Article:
PORTLAND—No Human Involved: the 5th Annual Sex Workers’ Art Show subverts homogenized narratives of sex work by showcasing critically engaged artworks by sex workers. NHI was collaboratively curated by Roya Amirsoleymani, the Artistic Director and Curator for Portland Institute for Contemporary Art (PICA), and Kat Salas and Matilda Bickers of STROLL PDX, a harm reduction, outreach, and education group run by and for sex workers. The exhibition’s title reclaims the derogatory slang term No Human Involved, often used by law enforcement to reference violent crimes against sex workers and other marginalized groups (particularly in regards to Black and Brown populations). By amplifying the voices of those directly affected by the dehumanization and criminalization of sex work, NHI has built a successful platform that highlights and challenges these intersections of oppression.
“An annual sex workers’ art show was an idea I got from Danzine, a former sex workers’ non-profit in Portland,” Bickers explained. “They changed my life; they made a zine for local sex workers with resources and advice, they had a needle exchange and art shows, they did outreach and lobbying and advocacy. When they were gone, a chasm opened. I knew I wanted to live forever in this amazing community making badass art and social change.” So Bickers did, curating sex workers’ art exhibits throughout Portland with Salas before connecting with Amirsoleymani and PICA for the fifth iteration of the show.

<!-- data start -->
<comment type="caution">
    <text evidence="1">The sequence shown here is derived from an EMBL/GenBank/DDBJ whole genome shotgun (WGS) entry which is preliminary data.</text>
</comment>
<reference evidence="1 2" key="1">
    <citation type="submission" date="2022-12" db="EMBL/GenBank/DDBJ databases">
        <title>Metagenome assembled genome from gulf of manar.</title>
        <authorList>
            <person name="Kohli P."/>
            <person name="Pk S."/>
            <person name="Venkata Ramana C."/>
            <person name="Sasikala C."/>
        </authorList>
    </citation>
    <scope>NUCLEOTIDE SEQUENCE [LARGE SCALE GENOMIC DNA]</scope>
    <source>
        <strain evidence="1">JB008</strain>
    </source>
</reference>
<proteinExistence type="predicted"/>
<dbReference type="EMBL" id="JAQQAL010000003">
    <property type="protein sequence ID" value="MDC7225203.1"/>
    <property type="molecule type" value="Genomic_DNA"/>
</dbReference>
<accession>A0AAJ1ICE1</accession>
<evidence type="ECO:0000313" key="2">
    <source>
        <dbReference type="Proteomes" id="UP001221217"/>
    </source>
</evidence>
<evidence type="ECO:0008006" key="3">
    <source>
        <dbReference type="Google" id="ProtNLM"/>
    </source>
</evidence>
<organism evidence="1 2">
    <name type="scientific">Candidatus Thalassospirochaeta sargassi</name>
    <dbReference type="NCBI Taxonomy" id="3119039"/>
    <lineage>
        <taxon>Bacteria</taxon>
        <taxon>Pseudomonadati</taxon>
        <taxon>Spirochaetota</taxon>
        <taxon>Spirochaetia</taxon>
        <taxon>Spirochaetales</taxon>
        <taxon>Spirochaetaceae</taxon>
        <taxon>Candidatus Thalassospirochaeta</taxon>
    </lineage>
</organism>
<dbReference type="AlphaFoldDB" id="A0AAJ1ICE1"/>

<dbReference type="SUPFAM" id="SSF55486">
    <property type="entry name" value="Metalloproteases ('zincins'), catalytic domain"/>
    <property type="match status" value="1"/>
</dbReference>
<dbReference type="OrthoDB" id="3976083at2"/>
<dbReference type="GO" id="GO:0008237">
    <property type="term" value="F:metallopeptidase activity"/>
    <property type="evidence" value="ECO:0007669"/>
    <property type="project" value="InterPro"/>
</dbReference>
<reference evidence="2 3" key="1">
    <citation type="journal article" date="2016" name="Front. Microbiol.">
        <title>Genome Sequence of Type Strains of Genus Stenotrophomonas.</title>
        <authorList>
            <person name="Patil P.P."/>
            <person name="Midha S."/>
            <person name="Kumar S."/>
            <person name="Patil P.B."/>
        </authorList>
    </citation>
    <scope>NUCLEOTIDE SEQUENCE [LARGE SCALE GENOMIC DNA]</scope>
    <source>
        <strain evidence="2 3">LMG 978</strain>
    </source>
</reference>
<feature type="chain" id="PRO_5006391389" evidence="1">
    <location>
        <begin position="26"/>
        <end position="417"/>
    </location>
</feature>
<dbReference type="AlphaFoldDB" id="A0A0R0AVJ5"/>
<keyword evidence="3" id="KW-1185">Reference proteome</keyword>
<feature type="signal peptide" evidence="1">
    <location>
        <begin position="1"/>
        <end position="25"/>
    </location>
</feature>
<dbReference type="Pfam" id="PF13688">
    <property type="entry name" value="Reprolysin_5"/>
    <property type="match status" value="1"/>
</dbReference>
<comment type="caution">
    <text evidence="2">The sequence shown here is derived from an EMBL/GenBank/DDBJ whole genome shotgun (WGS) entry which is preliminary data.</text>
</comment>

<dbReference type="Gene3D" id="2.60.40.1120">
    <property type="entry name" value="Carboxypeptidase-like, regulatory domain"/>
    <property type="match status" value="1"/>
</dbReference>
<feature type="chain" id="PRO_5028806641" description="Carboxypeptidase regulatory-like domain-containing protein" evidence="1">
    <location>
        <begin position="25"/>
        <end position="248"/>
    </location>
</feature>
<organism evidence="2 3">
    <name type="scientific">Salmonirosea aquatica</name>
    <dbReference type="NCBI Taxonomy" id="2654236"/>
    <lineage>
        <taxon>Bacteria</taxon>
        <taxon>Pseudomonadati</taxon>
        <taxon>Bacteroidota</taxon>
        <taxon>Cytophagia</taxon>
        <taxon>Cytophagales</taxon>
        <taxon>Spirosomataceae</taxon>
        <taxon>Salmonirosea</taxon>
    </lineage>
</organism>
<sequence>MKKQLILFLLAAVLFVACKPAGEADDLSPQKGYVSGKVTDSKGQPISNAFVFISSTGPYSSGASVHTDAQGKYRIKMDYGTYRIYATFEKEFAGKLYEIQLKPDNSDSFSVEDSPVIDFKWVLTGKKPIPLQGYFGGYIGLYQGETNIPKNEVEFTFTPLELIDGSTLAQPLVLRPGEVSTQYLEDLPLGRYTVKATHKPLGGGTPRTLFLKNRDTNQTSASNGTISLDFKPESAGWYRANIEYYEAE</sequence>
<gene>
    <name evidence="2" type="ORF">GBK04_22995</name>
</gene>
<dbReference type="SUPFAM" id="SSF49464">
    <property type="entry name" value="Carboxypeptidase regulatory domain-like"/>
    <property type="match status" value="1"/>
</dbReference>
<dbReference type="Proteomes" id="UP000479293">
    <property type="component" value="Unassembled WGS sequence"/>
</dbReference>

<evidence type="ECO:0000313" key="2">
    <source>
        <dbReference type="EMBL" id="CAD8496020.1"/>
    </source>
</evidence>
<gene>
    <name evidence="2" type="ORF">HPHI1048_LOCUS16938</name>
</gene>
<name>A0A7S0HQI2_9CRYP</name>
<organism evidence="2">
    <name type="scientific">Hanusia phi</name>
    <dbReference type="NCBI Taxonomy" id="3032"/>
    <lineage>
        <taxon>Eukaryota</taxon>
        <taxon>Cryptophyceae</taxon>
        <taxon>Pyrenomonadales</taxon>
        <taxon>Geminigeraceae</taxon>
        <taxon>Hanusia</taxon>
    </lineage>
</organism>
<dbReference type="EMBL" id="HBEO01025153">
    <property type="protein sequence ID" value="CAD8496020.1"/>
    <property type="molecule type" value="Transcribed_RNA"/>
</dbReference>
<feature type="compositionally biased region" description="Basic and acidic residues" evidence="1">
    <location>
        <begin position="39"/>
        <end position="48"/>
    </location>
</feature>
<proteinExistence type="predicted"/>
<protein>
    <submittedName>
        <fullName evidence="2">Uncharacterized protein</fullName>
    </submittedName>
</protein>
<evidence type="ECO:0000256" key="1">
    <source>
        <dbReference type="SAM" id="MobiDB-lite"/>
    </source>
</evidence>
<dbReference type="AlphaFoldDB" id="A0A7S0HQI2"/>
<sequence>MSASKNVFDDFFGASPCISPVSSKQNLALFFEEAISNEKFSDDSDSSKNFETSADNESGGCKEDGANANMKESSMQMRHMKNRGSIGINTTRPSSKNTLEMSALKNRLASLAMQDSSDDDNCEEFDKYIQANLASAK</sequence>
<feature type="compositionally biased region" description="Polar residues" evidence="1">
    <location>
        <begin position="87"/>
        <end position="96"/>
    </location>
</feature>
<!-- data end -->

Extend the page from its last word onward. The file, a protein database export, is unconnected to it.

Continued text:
“Conceptualizing the exhibition, it was very clear that we would all have equal stakes as curators and organizers,” Amirsoleymani said. “I was conscious of the perceived power imbalance between an established art institution like PICA and a grassroots group like STROLL, and I was committed to the project as an exercise not just in collaboration with new people, but in equity, resource redistribution, making space and time, and learning and growing as individuals and as an institution.”
The installation of No Human Involved makes full use of PICA’s expansive concrete space, with movable walls radiating around a hub of couches and soft spaces to sit. The centralized seating area is illustrative of NHI’s mission, creating room in the crowded gallery for genuine listening. A selection of 90s-00s DIY publications circles the seating area, revealing a dense and varied history of writing by and for sex workers.
The Fall 2019 edition of Working It, a zine of critical and creative writing by sex workers, is a vital contribution to this library. Within, a wide range of topics are covered in interviews and critical essays — white privilege in strip clubs, respectability politics, boundaries, care labor, the politics of “enthusiastic consent”, the aftermath of FOSTA/SESTA, surveillance and criminalization of sex work, and the media’s glamorization of sex work (the recent blockbuster Hustlers comes up more than once.) Working It provides important context for the artworks on display with raw, first-hand accounts of how the dehumanization of sex work directly impacts the individuals involved. In one essay, a sex worker named Tilly describes how popular stripper aesthetics are often adopted by non-sex workers as an opportunity for fleeting, performative sexiness, while sex work is still not widely accepted or respected. Tilly challenges the notion that sex work is innately degrading, demanding that we “reassess what qualifies as intimate … and most of all, what qualifies as work.”
NHI was curated through an international open call, with sixteen artists ultimately selected. Although a wide range of mediums are represented in the exhibition, the video works are particularly strong. Evie Snax’s GIFs, “NO BAD WHORES JUST BAD LAWS,” “I like your energy, I wanna experience it,” and “¡Borikén Libre!” are technicolor, glitchy collages centering images of QTBIPoC and sex workers. Rapidly-shifting and mesmerizing, Snax’s GIFs reference texting and the Internet as intertwined entities within her fantasy scenes of shame-free millennial sex work.